Dining at: Wilton’s

Wilton's Jermyn Street review

If you’d been having a gander at Instagram a couple of weekends ago you may have spotted a snap or three of the most wonderful lobster you ever did see – sorry about the rhyme, couldn’t resist – and that, my friends, was because I had the pleasure of dining at Wilton’s…

I have to admit, when Wilton’s invited me in to check it out I’d never heard of the place. It’s not the kind of OTM establishment that has four month waiting lists for a table at 6pm on a Monday night, is frequented by celebs and makes frequent appearances in the Daily Mail as said celebs stumble out in the wee hours. No, I suspect the very idea of such a thing would send a shudder down the spine of all who work there. Founded in 1792 and nestled among the tailors and cigar emporiums of Jermyn Street, Wilton’s is the very epitome of old school British refinement. The interiors are an traditionally elegant affair, think stately carpets, rich green velvet benches, mahogany wood panelling and some pretty serious art works on the walls. The staff themselves are similar, traditional, elegant and so utterly charming and attentive to your every whim it was all I could do not to give them a hug which would have made everyone thoroughly uncomfortable. As for the food… I have almost no words.

wiltons review la petite anglaise

wiltons review la petite anglaise

wiltons review la petite anglaise

wiltons review la petite anglaise

We kicked things off with champagne and Dorset Rock Oysters. Ordinarily I like oysters, I don’t love them. These were a whole different ball game and I could have probably eaten about fifty of them. Flavoursome, rich without being sickly and exquisitely presented with an array of accompaniments in case you fancied spicing things up a bit. Me and Michaela polished off the lot in about thirty seconds and washed them down with an equally scrumptious gulp of champagne. In retrospect that probably wasn’t exactly refined of us.

wiltons review la petite anglaise

Dorset Rock Oysters

Up next, the starter. If scallops are on the menu, it’s rare for me not to order them and on this occasion they were about the best decision I could have made. Served with peas, girolles and succulent golden raisins they were hands down the finest scallops I’ve ever tasted. If I’m honest, Michaela’s Avocado Pear & Crab Salad totally paled in comparison but then I can’t think of many dishes that could have provided competition.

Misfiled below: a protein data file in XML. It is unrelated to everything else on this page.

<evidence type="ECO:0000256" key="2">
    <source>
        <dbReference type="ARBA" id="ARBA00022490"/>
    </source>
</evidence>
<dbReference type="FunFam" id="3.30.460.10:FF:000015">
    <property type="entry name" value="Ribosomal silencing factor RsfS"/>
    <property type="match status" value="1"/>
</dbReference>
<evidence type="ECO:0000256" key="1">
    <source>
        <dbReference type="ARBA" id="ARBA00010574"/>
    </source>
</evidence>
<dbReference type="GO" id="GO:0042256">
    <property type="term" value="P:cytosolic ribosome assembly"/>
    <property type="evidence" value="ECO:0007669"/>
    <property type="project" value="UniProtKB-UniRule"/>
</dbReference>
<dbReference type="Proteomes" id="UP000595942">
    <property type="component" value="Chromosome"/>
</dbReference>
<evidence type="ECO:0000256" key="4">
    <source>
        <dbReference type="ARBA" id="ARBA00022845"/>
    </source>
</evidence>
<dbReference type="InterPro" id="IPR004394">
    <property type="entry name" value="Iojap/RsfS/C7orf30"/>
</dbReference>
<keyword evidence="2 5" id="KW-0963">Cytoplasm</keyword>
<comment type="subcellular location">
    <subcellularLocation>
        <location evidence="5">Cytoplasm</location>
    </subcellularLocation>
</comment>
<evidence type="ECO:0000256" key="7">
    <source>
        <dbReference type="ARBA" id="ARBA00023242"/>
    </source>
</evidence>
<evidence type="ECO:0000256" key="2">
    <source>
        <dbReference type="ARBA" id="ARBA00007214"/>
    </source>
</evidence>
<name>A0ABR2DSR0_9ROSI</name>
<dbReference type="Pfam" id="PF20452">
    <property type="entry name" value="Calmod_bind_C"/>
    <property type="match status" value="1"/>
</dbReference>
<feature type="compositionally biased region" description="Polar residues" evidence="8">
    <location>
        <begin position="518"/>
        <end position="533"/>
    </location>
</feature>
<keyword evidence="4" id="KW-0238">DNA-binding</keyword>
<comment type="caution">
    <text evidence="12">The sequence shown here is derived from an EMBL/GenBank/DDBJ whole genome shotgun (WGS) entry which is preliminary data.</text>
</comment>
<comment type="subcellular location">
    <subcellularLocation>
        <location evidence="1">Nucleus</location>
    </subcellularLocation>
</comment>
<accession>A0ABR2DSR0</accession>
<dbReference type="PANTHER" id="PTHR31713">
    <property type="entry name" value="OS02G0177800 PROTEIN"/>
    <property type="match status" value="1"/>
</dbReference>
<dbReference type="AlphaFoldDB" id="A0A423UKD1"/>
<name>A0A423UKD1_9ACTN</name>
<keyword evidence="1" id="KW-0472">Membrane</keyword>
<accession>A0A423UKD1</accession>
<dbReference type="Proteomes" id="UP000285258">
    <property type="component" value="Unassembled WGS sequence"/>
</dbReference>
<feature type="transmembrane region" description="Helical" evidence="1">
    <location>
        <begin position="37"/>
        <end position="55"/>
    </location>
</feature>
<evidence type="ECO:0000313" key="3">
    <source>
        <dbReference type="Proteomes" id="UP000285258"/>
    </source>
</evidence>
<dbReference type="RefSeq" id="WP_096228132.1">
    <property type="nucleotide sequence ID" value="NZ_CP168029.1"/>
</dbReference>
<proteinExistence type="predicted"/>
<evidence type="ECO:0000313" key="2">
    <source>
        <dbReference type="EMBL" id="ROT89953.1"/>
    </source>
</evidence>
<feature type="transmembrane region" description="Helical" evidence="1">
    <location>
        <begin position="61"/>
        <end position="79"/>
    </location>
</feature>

wiltons review la petite anglaise

Scallops with Peas, Girolles & Golden Raisens

wiltons review la petite anglaise

Avocado Pear & King Crab Salad

Wilton’s is famed for being the ultimate in British fine dining thanks to their use and immaculate preparation of wild fish, shellfish, game in season and meat sourced from the country’s best farms. I wanted to try one of the dishes the restaurant is most known for so I opted for lobster. Also how often do you get to order an entire Grilled Native Lobster to yourself? Not often and I wasn’t about to miss out on the opportunity to do so. Michaela went for the Wild Grilled Salmon and between us we ordered a coterie of tasty sides such as Leaf Spinach, Garden Pea Puree and Truffle Creamed Potatoes. They were delicious, of course, but nothing could possibly have held a candle to my lobster. Fresh, tender, fleshy, light and oh-so-flavoursome, it was my absolute favourite thing I’ve eaten in a very long time and proved exactly why Wilton’s has been around for over two centuries. Michaela assured me her salmon was awesome too (I was way to busy tackling the lobster to taste it) but I maintain that I made the best menu choices probably ever that evening and still feel pretty pleased with myself just thinking about it.

wiltons review la petite anglaise

Native Grilled Lobster

wiltons review la petite anglaise

Grilled Salmon with Tartare Sauce

By the time the lobster had been conquered, we were both unsurprisingly a bit too stuffed to order pudding. That said, we did manage to force down a couple of cappuccinos and the dainty (ish) selection of macaroons and gourmet chocolates our charming waiter brought over. As I probably don’t need to tell you at this point, Wilton’s was an utterly wonderful dining experience. From the restaurant itself to the service, food and incredibly fine wines expertly chosen by the sommelier, it was just utterly lovely. It is not, however, somewhere you go for a party or to get raucous. Perhaps give it a miss if you’re more fussed about knocking back the cocktails and spotting a few famous faces than really fantastic food food but if it’s a gastronomic treat you’re after – and have money to burn, it is not cheap – get yourself straight to Wilton’s.

Wilton’s can be found at 55 Jermyn Street, London SW1Y 6LX and you can visit the website here.

Love Ella. X

Images by Michaela Peker & c/o Wilton’s

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